• The Madison Daily Leader supported Referred Law 12. The publisher of the newspaper wrote in a October 29, 2010 column that voter approval of Referred Law 12 would be a victory for reducing health hazards to South Dakotans from smoking-related hazards. The column also mentioned research that stated that breathing second hand smoke would increase the risk for lung cancer[20].
  • The Rapid City Journal supported Referred Law 12. "Businesses are subjected to numerous government regulations designed to protect the health and safety of workers and customers. Referred Law 12 is just one more. Smokers are now a small minority of the general population. They can smoke at home if they choose to jeopardize their own health. They have no right to jeopardize the health of others. The Rapid City Journal endorses Referred Law 12," said the editorial board.[21]

Legal challenge

  • On July 27, 2009 a South Dakota Circuit Judge placed a hold on South Dakota's expanded smoking ban until the lawsuit regarding placing the referendum on the 2010 ballot was settled.[22][23]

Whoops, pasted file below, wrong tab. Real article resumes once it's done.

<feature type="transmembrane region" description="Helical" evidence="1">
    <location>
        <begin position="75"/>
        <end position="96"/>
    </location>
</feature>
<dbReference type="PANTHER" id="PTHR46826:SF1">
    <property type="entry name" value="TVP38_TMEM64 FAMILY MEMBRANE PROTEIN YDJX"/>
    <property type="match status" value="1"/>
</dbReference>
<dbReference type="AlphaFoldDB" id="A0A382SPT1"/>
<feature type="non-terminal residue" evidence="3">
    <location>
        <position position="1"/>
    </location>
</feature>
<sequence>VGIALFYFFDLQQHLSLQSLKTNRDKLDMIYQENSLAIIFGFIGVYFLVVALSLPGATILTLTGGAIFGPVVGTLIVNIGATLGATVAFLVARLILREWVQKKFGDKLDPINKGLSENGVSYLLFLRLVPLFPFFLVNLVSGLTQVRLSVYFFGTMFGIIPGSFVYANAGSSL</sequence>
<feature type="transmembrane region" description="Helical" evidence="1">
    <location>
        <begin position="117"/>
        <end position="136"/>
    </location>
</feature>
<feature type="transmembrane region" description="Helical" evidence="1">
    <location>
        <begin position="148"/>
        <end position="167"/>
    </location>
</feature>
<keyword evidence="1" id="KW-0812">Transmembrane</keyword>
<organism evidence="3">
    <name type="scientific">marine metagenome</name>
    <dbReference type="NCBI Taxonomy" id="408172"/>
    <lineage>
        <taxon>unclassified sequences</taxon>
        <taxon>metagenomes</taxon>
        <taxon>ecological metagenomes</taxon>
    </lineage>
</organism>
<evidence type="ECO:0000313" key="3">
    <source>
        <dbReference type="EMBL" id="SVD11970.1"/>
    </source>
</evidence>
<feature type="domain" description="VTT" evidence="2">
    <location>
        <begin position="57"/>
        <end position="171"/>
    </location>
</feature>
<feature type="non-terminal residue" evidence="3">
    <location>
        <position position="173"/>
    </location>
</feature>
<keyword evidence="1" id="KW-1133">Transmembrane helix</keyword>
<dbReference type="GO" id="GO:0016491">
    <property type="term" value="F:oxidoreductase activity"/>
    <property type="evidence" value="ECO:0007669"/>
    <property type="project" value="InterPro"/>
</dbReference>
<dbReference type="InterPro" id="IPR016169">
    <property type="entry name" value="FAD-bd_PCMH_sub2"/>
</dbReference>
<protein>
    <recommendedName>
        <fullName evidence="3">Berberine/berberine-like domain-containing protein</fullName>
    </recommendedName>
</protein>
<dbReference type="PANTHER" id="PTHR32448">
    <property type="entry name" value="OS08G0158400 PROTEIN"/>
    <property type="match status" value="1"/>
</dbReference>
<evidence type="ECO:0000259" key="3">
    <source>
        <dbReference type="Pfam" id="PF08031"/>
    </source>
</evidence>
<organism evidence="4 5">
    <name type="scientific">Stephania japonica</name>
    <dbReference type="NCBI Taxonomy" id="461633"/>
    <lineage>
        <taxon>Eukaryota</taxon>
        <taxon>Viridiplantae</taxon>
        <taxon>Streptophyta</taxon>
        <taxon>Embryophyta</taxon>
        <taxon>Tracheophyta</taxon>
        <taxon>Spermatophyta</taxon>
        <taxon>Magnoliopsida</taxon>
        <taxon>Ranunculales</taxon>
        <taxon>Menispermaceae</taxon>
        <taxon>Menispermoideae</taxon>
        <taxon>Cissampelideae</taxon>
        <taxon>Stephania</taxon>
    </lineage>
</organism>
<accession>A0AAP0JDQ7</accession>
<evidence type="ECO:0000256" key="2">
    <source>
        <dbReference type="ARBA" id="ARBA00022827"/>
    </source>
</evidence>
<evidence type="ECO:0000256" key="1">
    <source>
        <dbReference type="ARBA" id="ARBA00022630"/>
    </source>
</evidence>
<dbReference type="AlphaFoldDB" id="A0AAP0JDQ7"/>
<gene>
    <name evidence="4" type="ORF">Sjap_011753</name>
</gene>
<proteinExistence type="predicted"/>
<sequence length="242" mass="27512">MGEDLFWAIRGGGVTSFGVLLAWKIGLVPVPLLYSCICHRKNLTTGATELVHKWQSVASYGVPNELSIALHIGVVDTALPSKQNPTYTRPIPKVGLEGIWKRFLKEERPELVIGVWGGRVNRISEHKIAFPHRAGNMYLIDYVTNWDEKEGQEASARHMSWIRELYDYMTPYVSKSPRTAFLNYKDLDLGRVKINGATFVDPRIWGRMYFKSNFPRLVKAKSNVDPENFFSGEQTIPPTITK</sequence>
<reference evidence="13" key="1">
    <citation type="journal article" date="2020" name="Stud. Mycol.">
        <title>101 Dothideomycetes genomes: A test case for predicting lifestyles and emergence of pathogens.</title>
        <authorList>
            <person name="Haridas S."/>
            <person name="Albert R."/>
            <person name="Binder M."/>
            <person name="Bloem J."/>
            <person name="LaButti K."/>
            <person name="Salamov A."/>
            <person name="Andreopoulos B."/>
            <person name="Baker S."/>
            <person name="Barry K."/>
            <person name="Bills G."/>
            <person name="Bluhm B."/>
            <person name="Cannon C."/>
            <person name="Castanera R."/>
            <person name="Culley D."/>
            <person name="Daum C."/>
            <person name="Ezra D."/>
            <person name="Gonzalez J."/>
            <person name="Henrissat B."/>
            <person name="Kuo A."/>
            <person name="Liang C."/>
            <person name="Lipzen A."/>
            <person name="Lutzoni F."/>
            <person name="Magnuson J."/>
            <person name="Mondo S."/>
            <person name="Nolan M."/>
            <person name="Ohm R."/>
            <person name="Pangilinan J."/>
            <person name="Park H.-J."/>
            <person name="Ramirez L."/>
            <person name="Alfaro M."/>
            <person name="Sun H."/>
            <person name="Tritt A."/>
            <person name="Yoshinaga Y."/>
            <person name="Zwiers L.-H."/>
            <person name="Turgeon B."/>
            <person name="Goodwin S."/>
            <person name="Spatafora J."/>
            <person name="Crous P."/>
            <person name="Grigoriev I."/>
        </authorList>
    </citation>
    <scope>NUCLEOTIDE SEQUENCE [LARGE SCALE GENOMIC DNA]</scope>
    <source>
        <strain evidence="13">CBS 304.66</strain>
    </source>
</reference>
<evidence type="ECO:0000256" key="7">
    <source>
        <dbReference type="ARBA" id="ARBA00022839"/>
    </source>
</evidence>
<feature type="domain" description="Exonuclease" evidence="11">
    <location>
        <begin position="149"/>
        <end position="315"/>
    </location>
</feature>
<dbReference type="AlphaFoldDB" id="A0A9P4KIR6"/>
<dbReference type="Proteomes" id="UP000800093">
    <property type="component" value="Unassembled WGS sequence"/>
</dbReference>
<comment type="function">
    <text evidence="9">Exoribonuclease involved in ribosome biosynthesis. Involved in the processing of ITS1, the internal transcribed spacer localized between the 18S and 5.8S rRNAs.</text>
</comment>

• On November 12-13, 2009 Circuit Judge Kathleen Trandahl heard the case regarding the legality of the referendum. The American Cancer Society claimed that South Dakota’s expanded smoking-ban law couldn't be referred to a public vote because it would violate the state constitution because "it is necessary for the immediate preservation of public health." If the measure was approved for the ballot, the controversy regarding the number of valid submitted signatures would be discussed in court.[24]
    • The organization, in a ruling handed down by Circuit Judge Kathleen Trandahl, was allowed to involve themselves in a lawsuit that determined whether the measure would appear on the November 2010 ballot.[7]

Polls

See also: Polls, 2010 ballot measures
  • A March 28-31 poll revealed that approximately 66% of polled registered voters planned to vote in favor of Referred Law 12, while 32% opposed the measure and 2% remained undecided. The poll was conducted by KELOLAND TV/Argus Leader and was reported to have a margin of error of plus or minus 3.5%.[27][28]